Figurno Pŭrzalyane: Exploring Bulgaria's Fascinating Skating History

During his reign as Prince Of Bulgaria from 1879 to 1886, Alexander of Battenburg opened an ice rink on a frozen marsh outside of Sofia. A nephew of Tsar Nicholas II of Russia, he learned to skate as a child with the instruction of a private tutor and developed a lifelong affection for the exercise. When he officially opened the rink, he purportedly declared, "Long live our skating rink!"

Alexander of Battenburg, Prince Of Bulgaria

In 1901, an instructional book was penned offering instructions to Bulgarian skaters and following World War I, the sport enjoyed a boom of popularity in the country in the roaring twenties. One of the earliest documented skaters of great talent in the country was a lawyer named Miloslav Bogdanov, who went by the pseudonym Dr. Diodono when travelling abroad. In the Bulgarian newspaper "24 Chasa", George Kanazirski-Verin recalled him as "tall, skinny, always unshaven [and] extremely nervous... The lawyer felt safe only on the ice. He is the first Bulgarian who tried to bring together skating and art... He tried jumps, pirouettes and loops. On the ice at Eagle Bridge he slithered tirelessly from early morning to late night, made some dangerous figures, [and] though they lacked grace, [he] still raised eyebrows among numerous audiences around the lake."

A month after a skating society was formed in Sofia in January 1929, the country held its first figure skating competition a lake in the Knyaz-Borisova gradina park in Sofia by the light of kerosene lanterns. Visits from a troupe of touring ice acrobats and Olympic Gold Medallist Nikolay Panin helped further boost interest in the sport in the years that followed. Although thousands took to the ice in the Bulgarian capital prior to World War II, like in Yugoslavia a lack of artificial ice rinks and expert instruction ultimately slowed the development of the sport to a snail's pace during and after the War.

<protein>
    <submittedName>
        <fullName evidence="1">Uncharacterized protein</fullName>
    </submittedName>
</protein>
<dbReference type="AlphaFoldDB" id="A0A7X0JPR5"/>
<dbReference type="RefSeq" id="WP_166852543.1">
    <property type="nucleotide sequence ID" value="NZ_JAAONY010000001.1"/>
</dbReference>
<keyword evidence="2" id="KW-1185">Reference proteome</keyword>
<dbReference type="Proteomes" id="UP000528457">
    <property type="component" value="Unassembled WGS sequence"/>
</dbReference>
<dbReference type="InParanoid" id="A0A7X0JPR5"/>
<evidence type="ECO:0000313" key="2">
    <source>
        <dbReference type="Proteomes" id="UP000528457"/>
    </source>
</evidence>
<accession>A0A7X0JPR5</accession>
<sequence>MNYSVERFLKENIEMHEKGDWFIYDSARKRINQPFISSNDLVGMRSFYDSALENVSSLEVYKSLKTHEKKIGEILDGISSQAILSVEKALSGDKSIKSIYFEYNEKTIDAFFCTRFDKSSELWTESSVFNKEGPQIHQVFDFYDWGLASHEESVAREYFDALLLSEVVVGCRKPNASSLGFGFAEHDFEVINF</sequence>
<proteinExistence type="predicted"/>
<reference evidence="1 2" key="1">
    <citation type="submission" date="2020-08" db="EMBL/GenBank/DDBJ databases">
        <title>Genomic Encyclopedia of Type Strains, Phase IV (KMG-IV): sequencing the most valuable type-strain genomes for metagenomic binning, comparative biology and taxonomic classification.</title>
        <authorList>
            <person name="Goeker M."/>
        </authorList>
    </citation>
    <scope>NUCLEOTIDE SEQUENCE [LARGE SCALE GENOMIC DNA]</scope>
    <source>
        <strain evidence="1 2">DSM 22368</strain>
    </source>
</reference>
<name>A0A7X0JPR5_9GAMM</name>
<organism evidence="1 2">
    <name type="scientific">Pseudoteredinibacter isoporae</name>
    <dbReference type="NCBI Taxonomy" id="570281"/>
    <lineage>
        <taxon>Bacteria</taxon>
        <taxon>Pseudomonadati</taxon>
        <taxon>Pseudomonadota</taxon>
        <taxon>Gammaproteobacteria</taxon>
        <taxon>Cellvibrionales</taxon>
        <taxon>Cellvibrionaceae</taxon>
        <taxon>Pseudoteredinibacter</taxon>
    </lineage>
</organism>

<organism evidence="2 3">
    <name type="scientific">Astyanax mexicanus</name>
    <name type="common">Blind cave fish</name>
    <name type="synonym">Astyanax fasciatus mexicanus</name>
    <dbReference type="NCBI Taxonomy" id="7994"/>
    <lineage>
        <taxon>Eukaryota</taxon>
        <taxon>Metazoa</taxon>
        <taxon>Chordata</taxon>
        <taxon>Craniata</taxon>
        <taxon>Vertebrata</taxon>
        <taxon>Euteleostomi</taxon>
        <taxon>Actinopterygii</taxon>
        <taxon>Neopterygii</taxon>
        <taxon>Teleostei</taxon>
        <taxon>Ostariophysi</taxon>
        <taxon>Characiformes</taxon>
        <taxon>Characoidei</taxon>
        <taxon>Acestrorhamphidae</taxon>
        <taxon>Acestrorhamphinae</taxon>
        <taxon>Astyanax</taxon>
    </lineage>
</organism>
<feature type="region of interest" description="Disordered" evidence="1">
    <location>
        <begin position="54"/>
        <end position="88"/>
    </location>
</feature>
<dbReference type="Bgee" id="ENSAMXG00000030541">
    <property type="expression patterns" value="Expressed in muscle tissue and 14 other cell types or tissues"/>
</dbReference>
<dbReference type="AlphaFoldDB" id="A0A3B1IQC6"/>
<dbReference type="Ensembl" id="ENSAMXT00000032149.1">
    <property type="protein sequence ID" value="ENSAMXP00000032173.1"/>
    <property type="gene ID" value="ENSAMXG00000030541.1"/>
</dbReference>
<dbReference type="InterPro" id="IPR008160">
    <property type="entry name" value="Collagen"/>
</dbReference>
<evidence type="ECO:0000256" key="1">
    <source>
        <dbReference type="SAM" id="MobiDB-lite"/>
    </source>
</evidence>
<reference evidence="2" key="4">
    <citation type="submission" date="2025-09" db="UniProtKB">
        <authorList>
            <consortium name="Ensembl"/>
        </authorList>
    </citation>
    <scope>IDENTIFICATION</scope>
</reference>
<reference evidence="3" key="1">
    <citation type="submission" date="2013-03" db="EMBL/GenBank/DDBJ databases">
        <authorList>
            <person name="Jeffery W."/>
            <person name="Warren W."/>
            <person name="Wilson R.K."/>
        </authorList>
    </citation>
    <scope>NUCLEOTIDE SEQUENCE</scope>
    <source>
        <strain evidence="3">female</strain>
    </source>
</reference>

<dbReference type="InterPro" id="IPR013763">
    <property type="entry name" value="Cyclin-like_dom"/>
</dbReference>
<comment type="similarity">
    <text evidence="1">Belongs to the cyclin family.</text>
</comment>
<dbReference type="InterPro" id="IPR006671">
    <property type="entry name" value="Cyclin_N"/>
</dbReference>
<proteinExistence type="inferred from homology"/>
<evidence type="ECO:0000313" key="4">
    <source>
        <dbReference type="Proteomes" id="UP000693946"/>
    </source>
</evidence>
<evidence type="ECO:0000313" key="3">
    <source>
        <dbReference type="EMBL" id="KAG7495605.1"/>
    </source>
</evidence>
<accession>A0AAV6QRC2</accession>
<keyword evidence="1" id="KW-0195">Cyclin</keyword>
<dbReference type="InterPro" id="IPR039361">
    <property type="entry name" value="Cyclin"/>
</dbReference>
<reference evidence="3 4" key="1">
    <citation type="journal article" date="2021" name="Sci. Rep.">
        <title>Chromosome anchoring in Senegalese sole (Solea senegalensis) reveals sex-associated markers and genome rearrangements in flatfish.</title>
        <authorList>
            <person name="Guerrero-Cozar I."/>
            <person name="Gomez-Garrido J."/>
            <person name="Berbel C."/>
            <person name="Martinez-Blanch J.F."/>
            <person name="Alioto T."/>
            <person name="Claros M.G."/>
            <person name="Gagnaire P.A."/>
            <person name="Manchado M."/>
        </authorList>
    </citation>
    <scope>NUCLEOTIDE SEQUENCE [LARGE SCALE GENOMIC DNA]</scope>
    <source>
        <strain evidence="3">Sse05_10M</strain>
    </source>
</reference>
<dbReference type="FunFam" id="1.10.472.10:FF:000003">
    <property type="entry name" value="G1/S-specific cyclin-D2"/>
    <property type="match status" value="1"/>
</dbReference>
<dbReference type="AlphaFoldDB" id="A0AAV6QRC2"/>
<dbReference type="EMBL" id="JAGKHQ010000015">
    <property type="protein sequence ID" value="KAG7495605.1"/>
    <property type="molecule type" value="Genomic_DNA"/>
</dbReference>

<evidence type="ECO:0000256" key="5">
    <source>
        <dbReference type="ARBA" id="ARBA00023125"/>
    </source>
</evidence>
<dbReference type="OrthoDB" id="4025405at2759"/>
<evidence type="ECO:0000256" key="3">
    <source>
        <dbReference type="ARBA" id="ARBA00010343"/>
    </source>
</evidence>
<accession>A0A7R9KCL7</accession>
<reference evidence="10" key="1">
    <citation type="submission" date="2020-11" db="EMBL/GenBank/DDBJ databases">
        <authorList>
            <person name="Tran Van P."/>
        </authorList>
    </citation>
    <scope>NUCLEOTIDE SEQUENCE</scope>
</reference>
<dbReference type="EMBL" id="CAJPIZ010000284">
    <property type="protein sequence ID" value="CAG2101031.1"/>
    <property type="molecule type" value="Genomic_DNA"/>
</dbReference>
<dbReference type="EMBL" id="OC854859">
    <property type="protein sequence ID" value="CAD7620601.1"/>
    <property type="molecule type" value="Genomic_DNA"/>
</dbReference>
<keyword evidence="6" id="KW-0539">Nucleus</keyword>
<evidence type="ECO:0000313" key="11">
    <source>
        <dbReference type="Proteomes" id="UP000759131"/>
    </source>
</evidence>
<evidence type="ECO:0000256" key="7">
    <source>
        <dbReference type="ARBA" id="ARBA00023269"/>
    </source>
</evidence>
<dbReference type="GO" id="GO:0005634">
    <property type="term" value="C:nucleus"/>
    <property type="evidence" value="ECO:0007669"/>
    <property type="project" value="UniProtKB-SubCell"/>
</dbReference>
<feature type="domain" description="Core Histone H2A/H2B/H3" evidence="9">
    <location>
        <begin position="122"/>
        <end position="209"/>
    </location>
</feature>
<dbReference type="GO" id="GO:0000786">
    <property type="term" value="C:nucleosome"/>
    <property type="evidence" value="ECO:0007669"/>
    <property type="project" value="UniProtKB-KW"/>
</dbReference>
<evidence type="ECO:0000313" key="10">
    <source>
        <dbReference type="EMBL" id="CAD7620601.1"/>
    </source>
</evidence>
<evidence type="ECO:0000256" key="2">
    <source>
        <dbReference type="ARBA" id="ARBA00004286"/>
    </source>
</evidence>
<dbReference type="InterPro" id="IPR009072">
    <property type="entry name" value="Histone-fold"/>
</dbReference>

However, on September 6, 1949, the Bulgarian Skating Federation was established as part of the Bulgarian Committee of Physical Culture And Sports and five years later, the first Bulgarian Figure Skating Championships were held on a frozen cycling track in Sofia. In 1960, the country's first artificial rink was constructed at the Druzhba Stadium in Dobrich. A meeting between Bulgarian and Yugoslavian authorities in 1965 led to the development of the country's first international competition, the Sofia Cup. Two years later, the Bulgarian Skating Federation became a member of the International Skating Union.

Commemorative pin from the 1991 European Championships in Sofia

Although Bulgarian skaters did participate in international competitions in the late sixties, it wouldn't be until 1979 when Margarita Dimitrova would become the first skater from Bulgaria to compete at the European Championships. She placed an unceremonious twenty eighth of twenty nine competitors. In 1984, ice dancers Hristina Boyanova and Yavor Ivanov became the country's first skaters to compete at the World Championships and Winter Olympics. Their results were sadly equally disappointing.

By the nineties, Bulgaria was marking its mark on the skating world. It played host to both the 1991 and 1996 European Championships and Ivan Dinev, the late Viktoria Dimitrova, Zvetelina Abrasheva, Sofia Penkova and Albena Denkova and Maxim Staviyski gave the country representation in the figure skating competitions at three consecutive Olympic Games. At the 1999 World Championships, Ivan Dinev became the first Bulgarian skater to land a quadruple jump in international competition.

Albena Denkova and Maxim Staviyski at the Bulgarian Federation's fiftieth anniversary in 1999

In 2003, Denkova and Staviyski became the first skaters from Bulgaria to medal at both the European and World Championships. In 2006, they again made history as the country's first - and to date, only - World Champions. Although Bulgaria may be a relative 'new kid on the block' as compared to many other European countries in the skating world, the country's skating history is nothing short of fascinating.

Skate Guard is a blog dedicated to preserving the rich, colourful and fascinating history of figure skating. Over ten years, the blog has featured over a thousand free articles covering all aspects of the sport's history, as well as four compelling in-depth features. To read the latest articles, follow the blog on FacebookTwitterPinterest and YouTube. If you enjoy Skate Guard, please show your support for this archive by ordering a copy of the figure skating reference books "The Almanac of Canadian Figure Skating", "Technical Merit: A History of Figure Skating Jumps" and "A Bibliography of Figure Skating":